Okay, so what if all of the above are wrong? What if Louise not only has free will, but can see all likely futures? What if she can use her foreknowledge to change the future? It can be argued the film suggests this already, with the fact that the Heptapods seem to be trying to change their own future. It also seems to argue that having this prescient gift isn’t all-encompassing; if it were, you’d think someone, human or cuttlefish, would have done something about that bomb that fucked everything up and killed one of the aliens. Extrapolating from that, you can imagine scenarios where Louise chooses futures where she successfully navigates her heartache. Maybe she chooses not to get pregnant at the same time she did in a different future, and the different sperm/egg combination result in a child that doesn’t become ill. Maybe she adopts. Maybe she doesn’t have kids at all.
The frustrating thing here is that while the movie argues for the mechanisms that you can employ to make these conclusions, the tone and images on screen seem more vague and noncommittal to those outcomes.
And maybe that’s the film’s greatest flaw, this vagary and conflicting presentations of chronological agency. I’m not sure it ever makes a strong argument for any singular ruleset, and seemingly argues against itself several times with unresolved inconsistencies. As I’ve demonstrated, there’s enough there to argue for several very different outcomes, and to have the only reconciliation to that be, “lol silly human with your three-dimensional brain,” feels like a cheat. And a cheat, to me, almost always comes off as a lack of imagination or articulative ability.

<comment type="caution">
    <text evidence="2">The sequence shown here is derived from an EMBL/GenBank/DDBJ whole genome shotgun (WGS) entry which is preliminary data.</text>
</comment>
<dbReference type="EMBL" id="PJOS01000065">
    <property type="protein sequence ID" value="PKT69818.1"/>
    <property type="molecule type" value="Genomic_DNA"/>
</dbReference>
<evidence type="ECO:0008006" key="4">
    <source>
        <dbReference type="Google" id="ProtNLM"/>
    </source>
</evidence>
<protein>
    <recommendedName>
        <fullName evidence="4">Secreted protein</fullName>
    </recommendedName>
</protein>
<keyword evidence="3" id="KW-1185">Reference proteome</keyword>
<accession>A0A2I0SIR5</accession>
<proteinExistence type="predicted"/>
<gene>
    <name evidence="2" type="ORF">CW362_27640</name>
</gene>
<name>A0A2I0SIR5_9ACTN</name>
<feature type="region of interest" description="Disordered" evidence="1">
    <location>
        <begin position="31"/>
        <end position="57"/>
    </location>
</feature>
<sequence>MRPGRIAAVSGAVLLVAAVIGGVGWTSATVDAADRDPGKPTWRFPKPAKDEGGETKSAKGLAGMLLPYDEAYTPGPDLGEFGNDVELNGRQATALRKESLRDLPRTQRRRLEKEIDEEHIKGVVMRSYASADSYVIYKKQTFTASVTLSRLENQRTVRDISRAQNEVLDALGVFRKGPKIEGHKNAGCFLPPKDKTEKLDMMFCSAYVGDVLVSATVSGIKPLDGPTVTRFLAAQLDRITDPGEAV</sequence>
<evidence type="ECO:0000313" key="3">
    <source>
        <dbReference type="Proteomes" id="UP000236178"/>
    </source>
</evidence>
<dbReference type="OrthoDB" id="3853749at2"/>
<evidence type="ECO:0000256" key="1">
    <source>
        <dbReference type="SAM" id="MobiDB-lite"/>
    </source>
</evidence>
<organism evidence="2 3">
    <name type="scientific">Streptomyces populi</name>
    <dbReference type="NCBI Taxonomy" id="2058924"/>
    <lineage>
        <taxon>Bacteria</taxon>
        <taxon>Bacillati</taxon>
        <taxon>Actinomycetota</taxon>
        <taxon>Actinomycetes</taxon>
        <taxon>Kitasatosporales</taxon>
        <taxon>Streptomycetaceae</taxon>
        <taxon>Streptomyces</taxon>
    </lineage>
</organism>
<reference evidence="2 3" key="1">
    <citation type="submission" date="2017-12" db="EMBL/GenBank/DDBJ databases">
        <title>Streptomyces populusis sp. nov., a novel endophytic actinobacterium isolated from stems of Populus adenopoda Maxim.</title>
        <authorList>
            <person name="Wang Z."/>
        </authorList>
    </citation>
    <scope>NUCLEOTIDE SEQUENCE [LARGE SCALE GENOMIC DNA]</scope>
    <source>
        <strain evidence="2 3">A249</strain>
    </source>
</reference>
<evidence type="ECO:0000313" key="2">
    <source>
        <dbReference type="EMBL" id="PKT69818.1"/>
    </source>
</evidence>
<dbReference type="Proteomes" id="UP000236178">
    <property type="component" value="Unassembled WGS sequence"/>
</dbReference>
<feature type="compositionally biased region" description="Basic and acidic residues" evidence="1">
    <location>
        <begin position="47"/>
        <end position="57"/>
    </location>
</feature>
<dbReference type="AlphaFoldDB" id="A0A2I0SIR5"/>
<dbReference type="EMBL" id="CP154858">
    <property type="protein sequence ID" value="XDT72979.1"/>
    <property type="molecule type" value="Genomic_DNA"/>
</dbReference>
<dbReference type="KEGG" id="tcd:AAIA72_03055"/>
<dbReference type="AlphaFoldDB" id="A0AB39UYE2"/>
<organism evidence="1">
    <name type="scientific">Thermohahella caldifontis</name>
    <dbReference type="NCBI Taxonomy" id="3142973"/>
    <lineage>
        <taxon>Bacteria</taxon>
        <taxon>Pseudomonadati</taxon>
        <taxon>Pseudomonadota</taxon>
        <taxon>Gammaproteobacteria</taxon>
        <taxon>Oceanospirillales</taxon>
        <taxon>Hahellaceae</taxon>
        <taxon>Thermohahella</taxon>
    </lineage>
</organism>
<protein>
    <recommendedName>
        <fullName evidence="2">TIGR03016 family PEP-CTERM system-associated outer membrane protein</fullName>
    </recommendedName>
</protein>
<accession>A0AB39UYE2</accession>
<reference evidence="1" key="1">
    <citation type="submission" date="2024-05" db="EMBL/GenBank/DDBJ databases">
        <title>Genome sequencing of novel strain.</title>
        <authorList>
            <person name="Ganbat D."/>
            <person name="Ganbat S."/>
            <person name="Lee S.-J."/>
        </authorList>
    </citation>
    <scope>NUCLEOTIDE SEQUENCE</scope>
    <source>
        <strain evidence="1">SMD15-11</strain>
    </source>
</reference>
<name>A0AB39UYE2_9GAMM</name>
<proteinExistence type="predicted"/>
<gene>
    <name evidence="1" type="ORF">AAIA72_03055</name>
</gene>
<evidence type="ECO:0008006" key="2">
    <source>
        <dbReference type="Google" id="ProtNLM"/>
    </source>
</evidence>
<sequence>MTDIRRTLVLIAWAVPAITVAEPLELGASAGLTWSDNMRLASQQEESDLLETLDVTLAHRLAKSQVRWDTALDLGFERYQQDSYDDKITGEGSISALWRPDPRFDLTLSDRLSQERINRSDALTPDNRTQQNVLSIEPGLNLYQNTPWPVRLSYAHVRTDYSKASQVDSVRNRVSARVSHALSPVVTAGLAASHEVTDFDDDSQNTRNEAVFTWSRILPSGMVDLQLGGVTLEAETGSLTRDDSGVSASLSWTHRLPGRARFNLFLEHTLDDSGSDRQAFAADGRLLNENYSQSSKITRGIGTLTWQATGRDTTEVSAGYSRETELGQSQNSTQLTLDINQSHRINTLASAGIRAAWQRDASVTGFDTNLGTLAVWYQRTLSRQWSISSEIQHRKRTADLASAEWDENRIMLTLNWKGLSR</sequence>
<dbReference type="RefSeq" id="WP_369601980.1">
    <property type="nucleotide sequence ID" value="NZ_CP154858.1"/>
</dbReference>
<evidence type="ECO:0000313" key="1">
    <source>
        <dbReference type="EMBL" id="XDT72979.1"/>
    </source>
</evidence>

Much like the varying interpretations I’ve offered, if you want to believe Arrival is a pro-choice film, there’s plenty of evidence to support that view. Yet there also exists arguments to the exact opposite. Now that’s maddening in an articulate way, unlike a certain eldritch horror and his mealy-mouthed (tentacled?) allusions.
Maybe this article will help form your own ideas on the film’s message. Maybe your ideas were already formed and, like you reading this article, were predestined all along. We’ll never know.